S Korea unionised truckers’ strike begins; may disrupt petrochemical ops anew

Nurluqman Suratman


SINGAPORE (ICIS)–South Korea’s unionised cargo truck drivers began a nationwide strike on Thursday, potentially disrupting petrochemical production and logistics operations across the country.

Leading the protest is the Cargo Truckers Solidarity Union (CTSU), which is affiliated with the Korean Confederation of Trade Unions. The group is calling for the South Korean government to extend its “Safe Trucking Freight Rate” policy beyond December this year.

“At least 25,000 truckers are expected to join an indefinite strike over the government’s failure to live up to its promises on Safe Rates legislation,” the International Transport Workers’ Federation (ITF) said in a statement.

The union kicked off 16 rallies across the country on Thursday morning, including at a port in Ulsan, which houses Hyundai Motor’s main manufacturing plant, according to a Reuters report.

There have been no clashes between the protesters and the police so far, it said.

A prolonged strike could cause delays in deliveries of polyolefin cargoes, ICIS analyst Amy Yu said, noting that South Korea is a major exporter of polyethylene (PE) and ethylene vinyl acetate (EVA).

“If it is longer, the delivery of the polyolefin cargoes will be delayed due to the impact of the strike … Referring to the situation of similar event in June, some S Korea producers may reduce the operating rates as well,” Yu said.

In June this year, the eight-day strike held by truckers over the same issue was estimated to have cost the South Korean economy $1.2bn and sent shockwaves through global supply chains.

The safe trucking freight rate system introduced in 2020 guarantees a minimum annual wage to truckers, to help them cope with surging fuel costs and to deter dangerous driving. It is due to expire at the end of this year unless lawmakers pass a legislation for the policy to continue.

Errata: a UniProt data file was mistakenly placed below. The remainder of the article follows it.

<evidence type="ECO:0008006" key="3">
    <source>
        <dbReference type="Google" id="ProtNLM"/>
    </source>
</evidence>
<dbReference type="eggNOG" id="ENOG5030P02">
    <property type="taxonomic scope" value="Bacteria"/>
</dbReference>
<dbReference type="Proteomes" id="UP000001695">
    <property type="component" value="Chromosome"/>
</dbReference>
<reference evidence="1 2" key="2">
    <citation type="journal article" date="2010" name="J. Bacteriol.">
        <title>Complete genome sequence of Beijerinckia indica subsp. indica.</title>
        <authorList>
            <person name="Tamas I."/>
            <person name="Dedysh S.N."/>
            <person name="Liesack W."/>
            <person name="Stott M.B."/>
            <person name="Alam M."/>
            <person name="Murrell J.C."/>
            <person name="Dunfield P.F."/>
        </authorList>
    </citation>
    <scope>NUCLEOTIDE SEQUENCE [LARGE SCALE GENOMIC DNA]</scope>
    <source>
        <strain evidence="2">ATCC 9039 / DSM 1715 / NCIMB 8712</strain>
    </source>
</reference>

The policy is limited to the haulage of bulk cement and containers, but trucker unions in South Korea have been lobbying for its expansion to other trucking services and be made permanent.

“The government is backtracking on its promise to the determent of workers and public safety,” Bongju Lee, president of the Korean Public Service and Transport Workers’ Union (KPTU-TruckSol), an affiliate of ITF, said on 23 November.

“We are prepared to strike until that changes. Legislation to make Safe Rates permanent and expand coverage must pass in the National Assembly. It’s as simple as that.”

In June, the South Korean government had agreed to prolong the duration of the policy and to actively discuss extending its coverage to more trucks but has since retracted this position.

Several producers in the petrochemical hub of Ulsan at the time were forced to consider production cuts amid logistics disruption.

South Korean Prime Minister Han Duck-soo on Thursday called for the unionised truckers to return to work, urging the CTSU to consider the “severe economic conditions” that the country is under currently, local news agency Yonhap reported.

Han also called on the National Assembly to swiftly review a bill to extend the system, and renewed a pledge that the government will sternly respond to any illegal activities by the truckers’ union.

The South Korean government this week offered a three-year extension to the system for the containers and cement sectors but declined to extend the benefits to certain other industries such as fuel and steel.

“We will strictly crack down on acts of sabotage by the truckers’ union so that safe operation can be guaranteed,” transport minister Won Hee-ryong said in a separate statement on Thursday, noting that South Korea is currently in a “difficult national economic situation” amid high interest rates due to runaway inflation.

The country’s central bank – the Bank of Korea (BoK) – raised on Thursday its benchmark interest rate for the seventh time in a row. The policy rate was increased by 25 basis points to 3.25% – the highest since 2012.

The marked depreciation in the South Korean won (W) has been aggravating inflationary pressures on the Asia’s fourth largest economy, which is heavily reliant on energy imports.

The won has shed more than 10% of its value against the US dollar since the start of the year.

“Going forward, domestic economic growth is expected to weaken, affected by the global economic slowdown and the increase in interest rates,” the BoK said in a statement.

On a quarter-on-quarter seasonally-adjusted basis, South Korea’s GDP growth slowed to 0.3% in July-September 2022, marking the slowest pace of increase since the third quarter of 2021 amid high inflation and slowing exports. Year-on-year GDP growth in the third quarter was 3.1%.

Focus article by Nurluqman Suratman

($1 = W1,326.51)

Thumbnail image: Truckers’ strike in Seoul, South Korea on 14 June 2022 (By Ahn Young-joon/AP/Shutterstock)

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